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Autonomous cleaning robot for large scale photovoltaic power plants in Europe resulting in 5% cost reduction of electricity

Final Report Summary - PV-SERVITOR (Autonomous cleaning robot for large-scale photovoltaic power plants in Europe resulting in 5 % cost reduction of electricity)

Executive summary:

The PV-SERVITOR project focused on concepts for a fully autonomous cleaning robot for ground-mounted large-scale photovoltaic (PV) power plants. The PV-SERVITOR is able to automatically clean glass surfaces of solar modules arranged in long rows in an unrestricted way. Its application will increase the electricity output of the PV plant at a lower service cost, thus resulting in a user-benefit by cost reduction of the electricity yield. The quantification of the user-benefit requires specialised research and measurement capabilities for each individual plant.

Europe's largest PV companies active in the main European PV markets such as Germany and Spain strongly supported this small and medium-sized enterprise (SME) project as end-users and granted access to their large scale PV power plants in Germany and Spain. This end-user involvement will also help to secure the SMEs a market success after the completion of the PV-SERVITOR project.

Tasks for research were lightweight construction, automated cleaning of glass surfaces, the synchronisation of technical and economic lifecycles, sustainable outdoor mobility including the challenge to replace rechargeable batteries with a long life energy supply system, unrestricted navigation and cognitive vision systems for pollution detection and cell inspection.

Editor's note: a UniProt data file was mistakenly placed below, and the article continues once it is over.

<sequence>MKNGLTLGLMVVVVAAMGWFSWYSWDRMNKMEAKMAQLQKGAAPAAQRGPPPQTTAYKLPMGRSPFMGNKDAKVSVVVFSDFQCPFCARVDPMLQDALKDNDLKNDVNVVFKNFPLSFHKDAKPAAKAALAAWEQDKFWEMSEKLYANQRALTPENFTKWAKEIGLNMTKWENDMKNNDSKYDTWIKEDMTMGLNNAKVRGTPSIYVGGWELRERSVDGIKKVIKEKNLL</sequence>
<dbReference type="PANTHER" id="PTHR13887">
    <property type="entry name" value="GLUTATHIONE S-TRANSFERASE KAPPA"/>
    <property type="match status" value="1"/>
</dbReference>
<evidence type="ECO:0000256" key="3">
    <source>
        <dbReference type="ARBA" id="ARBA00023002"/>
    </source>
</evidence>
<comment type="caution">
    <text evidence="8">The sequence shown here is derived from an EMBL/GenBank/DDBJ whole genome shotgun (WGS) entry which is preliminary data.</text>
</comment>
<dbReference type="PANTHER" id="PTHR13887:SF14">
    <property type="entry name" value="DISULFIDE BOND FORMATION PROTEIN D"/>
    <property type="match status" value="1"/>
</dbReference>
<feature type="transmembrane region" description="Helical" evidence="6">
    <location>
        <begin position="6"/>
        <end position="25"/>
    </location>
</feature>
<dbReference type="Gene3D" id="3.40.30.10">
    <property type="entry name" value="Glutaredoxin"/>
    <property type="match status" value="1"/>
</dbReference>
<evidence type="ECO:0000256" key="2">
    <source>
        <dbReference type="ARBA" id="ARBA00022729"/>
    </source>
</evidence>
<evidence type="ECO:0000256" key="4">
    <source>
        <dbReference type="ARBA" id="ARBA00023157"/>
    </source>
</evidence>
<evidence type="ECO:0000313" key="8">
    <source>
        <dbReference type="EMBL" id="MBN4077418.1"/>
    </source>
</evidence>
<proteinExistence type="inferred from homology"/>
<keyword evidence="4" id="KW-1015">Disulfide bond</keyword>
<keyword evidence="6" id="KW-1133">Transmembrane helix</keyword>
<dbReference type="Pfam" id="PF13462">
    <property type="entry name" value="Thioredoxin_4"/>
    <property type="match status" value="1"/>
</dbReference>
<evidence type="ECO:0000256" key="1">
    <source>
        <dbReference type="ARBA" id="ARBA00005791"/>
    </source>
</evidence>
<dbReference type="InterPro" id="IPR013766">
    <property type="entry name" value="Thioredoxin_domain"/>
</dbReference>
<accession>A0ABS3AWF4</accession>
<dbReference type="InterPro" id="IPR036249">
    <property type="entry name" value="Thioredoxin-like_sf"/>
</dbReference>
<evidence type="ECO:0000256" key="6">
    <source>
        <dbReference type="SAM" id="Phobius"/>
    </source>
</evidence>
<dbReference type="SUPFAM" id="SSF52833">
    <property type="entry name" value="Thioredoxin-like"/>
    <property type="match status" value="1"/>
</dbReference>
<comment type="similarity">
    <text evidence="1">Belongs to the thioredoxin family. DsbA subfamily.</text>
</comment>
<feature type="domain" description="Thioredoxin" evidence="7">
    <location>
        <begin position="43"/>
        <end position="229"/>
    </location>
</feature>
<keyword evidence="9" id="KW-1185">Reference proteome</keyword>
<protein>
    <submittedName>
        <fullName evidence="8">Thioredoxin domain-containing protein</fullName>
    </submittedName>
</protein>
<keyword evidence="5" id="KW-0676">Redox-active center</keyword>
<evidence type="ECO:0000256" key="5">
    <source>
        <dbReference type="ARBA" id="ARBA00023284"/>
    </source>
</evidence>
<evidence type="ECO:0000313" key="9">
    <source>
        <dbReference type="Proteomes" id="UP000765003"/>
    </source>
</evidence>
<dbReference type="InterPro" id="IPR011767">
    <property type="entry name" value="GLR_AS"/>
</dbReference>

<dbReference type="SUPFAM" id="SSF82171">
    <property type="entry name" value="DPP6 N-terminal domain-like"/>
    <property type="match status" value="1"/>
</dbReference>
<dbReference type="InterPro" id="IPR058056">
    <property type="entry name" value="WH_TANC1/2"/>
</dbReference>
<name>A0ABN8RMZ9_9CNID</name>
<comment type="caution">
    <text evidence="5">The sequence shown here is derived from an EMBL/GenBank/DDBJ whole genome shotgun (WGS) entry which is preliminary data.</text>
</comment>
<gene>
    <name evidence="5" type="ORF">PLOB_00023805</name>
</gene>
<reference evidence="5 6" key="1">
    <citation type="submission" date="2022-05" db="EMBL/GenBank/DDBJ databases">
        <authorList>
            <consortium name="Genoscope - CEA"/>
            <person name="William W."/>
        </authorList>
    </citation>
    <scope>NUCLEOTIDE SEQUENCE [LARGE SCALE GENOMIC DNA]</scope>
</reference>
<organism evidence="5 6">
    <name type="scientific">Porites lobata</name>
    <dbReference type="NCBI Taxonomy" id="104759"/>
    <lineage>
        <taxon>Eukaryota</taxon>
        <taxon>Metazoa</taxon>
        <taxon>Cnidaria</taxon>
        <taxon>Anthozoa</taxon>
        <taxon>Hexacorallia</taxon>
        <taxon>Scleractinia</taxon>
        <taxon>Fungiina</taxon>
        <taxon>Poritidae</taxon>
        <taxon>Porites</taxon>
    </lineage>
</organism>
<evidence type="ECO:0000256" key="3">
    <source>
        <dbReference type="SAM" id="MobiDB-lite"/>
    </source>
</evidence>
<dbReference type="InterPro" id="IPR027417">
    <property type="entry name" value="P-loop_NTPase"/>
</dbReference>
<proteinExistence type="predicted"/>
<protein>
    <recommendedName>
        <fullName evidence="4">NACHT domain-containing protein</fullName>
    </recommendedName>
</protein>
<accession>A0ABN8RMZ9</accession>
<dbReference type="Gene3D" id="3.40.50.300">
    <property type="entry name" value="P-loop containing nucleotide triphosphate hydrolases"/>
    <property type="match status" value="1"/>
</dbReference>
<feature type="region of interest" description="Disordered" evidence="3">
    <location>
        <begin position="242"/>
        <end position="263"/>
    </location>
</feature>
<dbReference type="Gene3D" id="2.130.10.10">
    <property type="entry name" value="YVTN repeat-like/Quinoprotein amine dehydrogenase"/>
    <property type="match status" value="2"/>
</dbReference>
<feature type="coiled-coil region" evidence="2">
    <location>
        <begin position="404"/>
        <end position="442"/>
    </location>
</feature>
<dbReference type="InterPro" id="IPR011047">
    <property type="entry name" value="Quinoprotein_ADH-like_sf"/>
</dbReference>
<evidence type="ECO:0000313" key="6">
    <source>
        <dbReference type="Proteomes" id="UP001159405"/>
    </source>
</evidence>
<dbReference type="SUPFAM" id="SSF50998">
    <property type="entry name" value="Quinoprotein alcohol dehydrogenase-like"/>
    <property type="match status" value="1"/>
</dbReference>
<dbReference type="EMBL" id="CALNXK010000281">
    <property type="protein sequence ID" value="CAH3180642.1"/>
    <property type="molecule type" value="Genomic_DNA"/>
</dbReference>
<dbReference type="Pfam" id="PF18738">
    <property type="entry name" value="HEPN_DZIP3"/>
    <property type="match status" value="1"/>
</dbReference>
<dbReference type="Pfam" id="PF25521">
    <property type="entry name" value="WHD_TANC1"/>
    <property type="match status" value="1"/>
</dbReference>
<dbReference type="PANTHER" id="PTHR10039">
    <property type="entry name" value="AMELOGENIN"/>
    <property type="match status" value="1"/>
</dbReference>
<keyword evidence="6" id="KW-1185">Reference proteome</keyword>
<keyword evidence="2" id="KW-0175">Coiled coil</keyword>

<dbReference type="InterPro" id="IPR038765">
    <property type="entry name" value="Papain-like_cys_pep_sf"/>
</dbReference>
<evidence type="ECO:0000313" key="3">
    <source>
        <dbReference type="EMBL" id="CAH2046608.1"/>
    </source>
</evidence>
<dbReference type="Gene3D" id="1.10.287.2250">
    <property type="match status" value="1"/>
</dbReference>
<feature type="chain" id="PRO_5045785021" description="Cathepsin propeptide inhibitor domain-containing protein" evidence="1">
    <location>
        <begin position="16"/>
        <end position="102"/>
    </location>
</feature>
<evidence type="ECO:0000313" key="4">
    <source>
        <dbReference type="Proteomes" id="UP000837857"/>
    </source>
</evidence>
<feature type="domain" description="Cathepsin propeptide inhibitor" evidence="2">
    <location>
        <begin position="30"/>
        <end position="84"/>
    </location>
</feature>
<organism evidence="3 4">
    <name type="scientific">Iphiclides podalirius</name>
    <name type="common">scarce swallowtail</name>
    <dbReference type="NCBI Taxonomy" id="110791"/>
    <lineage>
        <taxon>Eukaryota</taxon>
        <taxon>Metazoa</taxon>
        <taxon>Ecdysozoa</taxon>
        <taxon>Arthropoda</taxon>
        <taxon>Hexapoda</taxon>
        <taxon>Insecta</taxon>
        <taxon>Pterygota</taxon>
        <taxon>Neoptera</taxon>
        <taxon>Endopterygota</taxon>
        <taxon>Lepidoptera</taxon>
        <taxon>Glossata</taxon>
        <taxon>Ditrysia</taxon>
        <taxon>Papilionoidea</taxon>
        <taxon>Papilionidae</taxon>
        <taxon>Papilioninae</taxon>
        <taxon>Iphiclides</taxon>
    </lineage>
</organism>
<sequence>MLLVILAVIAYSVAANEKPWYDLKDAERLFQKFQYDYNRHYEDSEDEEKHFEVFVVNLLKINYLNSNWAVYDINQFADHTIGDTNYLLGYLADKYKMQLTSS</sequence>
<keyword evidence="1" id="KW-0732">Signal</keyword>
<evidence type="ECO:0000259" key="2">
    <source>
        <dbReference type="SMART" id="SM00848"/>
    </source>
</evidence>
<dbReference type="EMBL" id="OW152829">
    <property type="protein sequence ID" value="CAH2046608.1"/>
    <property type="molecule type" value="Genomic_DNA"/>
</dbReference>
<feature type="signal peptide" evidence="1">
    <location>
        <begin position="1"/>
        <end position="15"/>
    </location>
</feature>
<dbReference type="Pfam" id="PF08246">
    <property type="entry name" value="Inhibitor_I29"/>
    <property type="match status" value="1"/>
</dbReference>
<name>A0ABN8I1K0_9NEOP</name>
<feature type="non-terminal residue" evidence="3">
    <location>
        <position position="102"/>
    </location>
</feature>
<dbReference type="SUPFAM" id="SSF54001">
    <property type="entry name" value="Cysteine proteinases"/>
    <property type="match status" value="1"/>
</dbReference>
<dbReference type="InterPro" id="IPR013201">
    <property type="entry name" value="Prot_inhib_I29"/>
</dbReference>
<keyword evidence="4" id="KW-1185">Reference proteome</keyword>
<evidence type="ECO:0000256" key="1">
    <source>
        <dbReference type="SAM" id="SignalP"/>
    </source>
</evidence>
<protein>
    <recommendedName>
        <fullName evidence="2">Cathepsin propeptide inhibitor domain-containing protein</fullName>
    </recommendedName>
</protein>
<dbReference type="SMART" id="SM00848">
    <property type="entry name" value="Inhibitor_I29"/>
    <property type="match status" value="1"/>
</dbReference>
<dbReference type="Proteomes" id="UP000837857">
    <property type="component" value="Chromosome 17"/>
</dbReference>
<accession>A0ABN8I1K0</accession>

PV-SERVITOR was a research project supported by the European Commission (EC)'s Seventh Framework Programme (FP7). The proposal was submitted on 11 April 2008 and the project started on 1 September 2009 with a duration of 24 months. Further information can be found in several languages such as Chinese, English, German and Spanish, at the project website:

Project context and objectives:

According to an EU publication PV is the most capital-intensive renewable source of electricity. Currently, the generation costs of grid-connected PV electricity in Europe range from EUR 0.25 / kWh to EUR 0.65 / kWh, depending on both local solar irradiation and market conditions. The average market price of electricity at the European Energy Exchange in the first quarter 2008 was EUR 56.20 / MWh, which is EUR 0.056 / kWh and more or less a still valid price as per today (19 September 2011).

The PV-SERVITOR project focused on the reduction of the generation cost of grid-connected PV electricity in Europe by 5 % through automated add-on services. The automated service of a PV power plant was planned to result in an increase of energy output of 8 % and at a cost 3 % of the installation value of the PV power plant, resulting in a benefit of 5 % for the PV power plant operating company.